Materials: Tea

Lately, I’ve been working on developing some basic skills, which when done well, can go unnoticed when looking at a work of art; but if not done well, can be a distraction. I’ve also been trying my hand at using household items.

Specifically, I’ve been practicing the art of preparing paper and using a ballpoint pen as the primary medium, as well as tea as a wash. I’ll start with the tea.

I’ve learned that not all tea is created equally. Below is a picture of  Lipton Tea (left)  and Best Tea, a Taiwan brand that is made from dried whole leaves.

Gaa Wai, tea washes (1)

Lipton Tea photographs very well, because it’s more saturated in color. It would certainly be a great “dupe,” if you like using tea as a wash (I know, so niche) but are on a tight budget.

However, when applying either one, the Best Tea — like the skills of a practiced hand — was not distracting, while Lipton tea was. First, looking at the tea again, we can see that Lipton is opaque, while Best Tea has some transparency.

Gaa Wai, tea washes (2)

Also, because Lipton is darker, it’s easier to leave streaks while applying it as a wash, while Best Tea goes on smooth, whether or not you are skilled at applying washes.

I admit, I need a little more practice, as I initially just slathered on the wash with multiple brushstrokes before moving further on down the paper, as opposed to applying one brushstroke and adding more wash, so that there was always a bit of liquid at the edge of the wash.

There’s a video of Shahzia Sikander applying a tea wash in this way in “Spirituality” on Art 21‘s website. I did this for the Best Tea (bottom right). Again, it’s very subtle, between washes, but you have a lot of more control.

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Lipton Tea (top, applied 2-4 times), Best Tea (middle left, applied 5-6 times), Best Tea (bottom right, applied 2 times) and a sheet of printing paper (bottom left). There are ranges of 2-4 and 5-6, because when I used multiple brushstrokes, it was like I was applying multiple washes… ?

It doesn’t show up on camera, but when in person, you can see subtle bands of discoloration on the paper with Lipton Tea. Below is another side-by-side comparison but in different lighting. Best Tea is on the left and Lipton is on the right. Both were given the same number of washes, and Lipton of course takes fewer washes to show a difference.

Gaa Wai, tea washes on watercolor paper.JPG

I guess if you want to save time and money and aren’t adamant about having a uniformly applied wash, you should choose Lipton. But I like how subtle Best Tea can be. You have to apply it a few more times, but you have more control over the final outcome.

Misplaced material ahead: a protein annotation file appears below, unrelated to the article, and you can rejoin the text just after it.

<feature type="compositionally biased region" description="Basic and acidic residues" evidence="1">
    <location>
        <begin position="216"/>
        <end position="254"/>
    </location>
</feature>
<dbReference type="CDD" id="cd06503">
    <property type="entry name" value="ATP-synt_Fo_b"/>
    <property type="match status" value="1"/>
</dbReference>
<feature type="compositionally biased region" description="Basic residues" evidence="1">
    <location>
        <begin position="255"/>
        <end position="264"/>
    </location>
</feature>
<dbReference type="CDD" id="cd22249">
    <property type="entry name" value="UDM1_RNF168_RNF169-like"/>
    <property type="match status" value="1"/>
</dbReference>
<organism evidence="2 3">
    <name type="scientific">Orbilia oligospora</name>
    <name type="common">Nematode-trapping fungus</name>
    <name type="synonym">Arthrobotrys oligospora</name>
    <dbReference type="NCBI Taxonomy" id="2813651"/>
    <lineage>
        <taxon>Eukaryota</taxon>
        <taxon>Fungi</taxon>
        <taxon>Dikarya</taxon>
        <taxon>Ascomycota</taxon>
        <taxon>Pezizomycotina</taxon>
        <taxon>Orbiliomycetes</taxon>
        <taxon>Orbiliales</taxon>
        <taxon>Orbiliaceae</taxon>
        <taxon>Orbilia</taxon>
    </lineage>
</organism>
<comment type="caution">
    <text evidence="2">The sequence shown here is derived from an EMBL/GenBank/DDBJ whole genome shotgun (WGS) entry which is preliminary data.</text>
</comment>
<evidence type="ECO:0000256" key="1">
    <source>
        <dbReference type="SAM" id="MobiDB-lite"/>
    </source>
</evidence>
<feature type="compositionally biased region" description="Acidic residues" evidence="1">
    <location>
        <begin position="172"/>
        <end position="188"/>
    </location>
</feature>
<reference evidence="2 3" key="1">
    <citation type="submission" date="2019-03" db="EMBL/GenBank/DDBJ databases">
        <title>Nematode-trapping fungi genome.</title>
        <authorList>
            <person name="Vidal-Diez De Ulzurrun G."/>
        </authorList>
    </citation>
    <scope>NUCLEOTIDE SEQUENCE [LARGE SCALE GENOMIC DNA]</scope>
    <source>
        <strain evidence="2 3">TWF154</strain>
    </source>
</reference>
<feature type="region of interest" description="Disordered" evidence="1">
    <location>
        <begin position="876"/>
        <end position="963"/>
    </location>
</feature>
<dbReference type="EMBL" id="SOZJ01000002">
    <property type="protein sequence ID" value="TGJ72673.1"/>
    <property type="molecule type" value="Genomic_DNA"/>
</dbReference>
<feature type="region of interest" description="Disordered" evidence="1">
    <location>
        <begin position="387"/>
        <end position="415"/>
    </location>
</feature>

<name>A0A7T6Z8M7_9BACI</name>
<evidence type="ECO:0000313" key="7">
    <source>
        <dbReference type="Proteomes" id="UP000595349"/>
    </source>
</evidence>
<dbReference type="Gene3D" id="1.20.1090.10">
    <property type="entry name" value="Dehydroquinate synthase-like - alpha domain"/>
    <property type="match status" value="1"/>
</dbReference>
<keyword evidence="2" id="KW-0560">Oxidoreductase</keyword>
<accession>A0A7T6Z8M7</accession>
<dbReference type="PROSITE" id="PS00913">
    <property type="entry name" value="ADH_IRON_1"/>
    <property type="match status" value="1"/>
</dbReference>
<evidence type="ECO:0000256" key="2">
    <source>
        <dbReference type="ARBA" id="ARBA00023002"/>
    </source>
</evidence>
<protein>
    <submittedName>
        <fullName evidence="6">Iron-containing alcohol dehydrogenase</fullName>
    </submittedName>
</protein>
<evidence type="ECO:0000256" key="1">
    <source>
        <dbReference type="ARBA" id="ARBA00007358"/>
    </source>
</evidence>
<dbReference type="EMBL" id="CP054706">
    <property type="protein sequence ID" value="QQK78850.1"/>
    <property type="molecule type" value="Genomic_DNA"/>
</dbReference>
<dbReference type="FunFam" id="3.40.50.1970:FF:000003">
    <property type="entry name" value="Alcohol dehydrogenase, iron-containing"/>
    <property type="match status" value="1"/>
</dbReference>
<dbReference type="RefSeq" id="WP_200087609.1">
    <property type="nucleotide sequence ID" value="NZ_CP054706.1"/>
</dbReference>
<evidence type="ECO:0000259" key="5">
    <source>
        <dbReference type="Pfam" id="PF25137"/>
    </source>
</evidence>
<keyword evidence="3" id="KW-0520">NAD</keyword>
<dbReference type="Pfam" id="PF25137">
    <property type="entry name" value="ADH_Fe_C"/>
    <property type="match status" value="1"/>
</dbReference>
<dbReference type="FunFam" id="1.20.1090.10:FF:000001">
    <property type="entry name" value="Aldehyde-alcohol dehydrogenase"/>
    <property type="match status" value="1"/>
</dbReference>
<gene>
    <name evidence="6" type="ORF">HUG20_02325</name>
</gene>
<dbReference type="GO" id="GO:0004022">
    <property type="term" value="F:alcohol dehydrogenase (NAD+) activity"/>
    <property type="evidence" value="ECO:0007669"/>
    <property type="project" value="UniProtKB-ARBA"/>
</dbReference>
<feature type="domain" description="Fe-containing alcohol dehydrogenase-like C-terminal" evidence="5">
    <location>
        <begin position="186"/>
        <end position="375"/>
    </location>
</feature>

Next: Materials: Ballpoint Pen

 

More Trees

 

You could say this past week has been a lesson in the value of knowing my materials before committing to them. As you can see, the ink on the version on the left leaked out of the lines after I applied a wash (Lipton tea), so I redrew it.

This is Lenny, by the way. Between the two versions, above, the line work and where I applied the ink is a little different but… it’s still Lenny… or Lenny 2.

Trees Lenny 101518To the left is Lenny 3 or Lenny 2 with a wash. I applied the wash seven times, so I could see the difference between using the tea for George (seven washes of Best Tea, a Taiwanese brand) and Lipton. If not for this little experiment, I would’ve stopped at four or five washes, because at six, the lower left hand corner started getting splotchy; as in, the tea started to stain the inside fibers and made it darker than the rest of the surface.

On the far left is George and in the middle is Lenny 3. On the far right is a close up of the lower left-hand corner of Lenny 3. I guess I could just trim the edges, but… there’re also the tea streaks. I don’t know if you can see them. They’re finally beginning to fade after the seventh wash. This happened with Val and Don (below) as well, and all after the first wash. No additional streaks stained the paper after any additional washes were applied. I’m guessing that after the first wash, the fibers have been saturated… ?

Sigh. Knowing how to apply a smooth wash seems basic, but it’s proving more tricky than I thought it would be.

Trees Val 100618Well, moving on. To the left, we have Val. She is also a brand new tree.  (Yay!) For the ink, I went back to a fine gel pen, which I also used on George. It does not leak, but applying it can wear down one’s hands because the ink doesn’t come out as readily as from the other pen. Time flies by once I get going, even when my hands are sore. I have to remind myself to take breaks and to not apply so much pressure. Moreover, lighter and more abundant lines will yield a smoother finish.

Trees Don 101218To the right is Don (who first appeared with other trees in the previous post). He and Val have similar proportions, but Don has bigger moves. He’s also bigger in size. He is 12 3/4″ x 13″ and Val is 9 3/4″ x 11.”

I knew the ink would leak before applying the wash, but I wanted to see how it would turn out. The verdict? Not as well as it did for Lenny. I can pass off the leaks in Lenny 3 as Lenny being in the rain or fog or being a willow tree, but I can’t make those excuses for Don, because (a) he doesn’t have as much detail and (b) he didn’t have as much of the water soluble ink (as I’d used a Sharpie to fill in the larger areas), so, as a result, the leaks occurred more sporadically and did not do enough to create patterns or develop into a language of its own.

Overall, I think the trees do pretty well as smaller drawings. Lenny is, by the way, 8 3/4″ x 10″ … give or take a couple millimeters.

Materials:

Lenny 1 (with leaks): Bic fine gel pen (for outline), Pilot “Precise V5” rolling ball, extra fine (for larger areas), Lipton tea (applied as a wash x4).

Lenny 2 (without leaks): Bic fine gel pen. No wash.

Lenny 3 (without leaks): Same as Lenny 2 plus Lipton tea (x7)

Don (with leaks): Same as Lenny 1 (but Lipton tea was applied five times) plus a black Sharpie.

Val: Same as Lenny 2 plus Lipton tea (x7).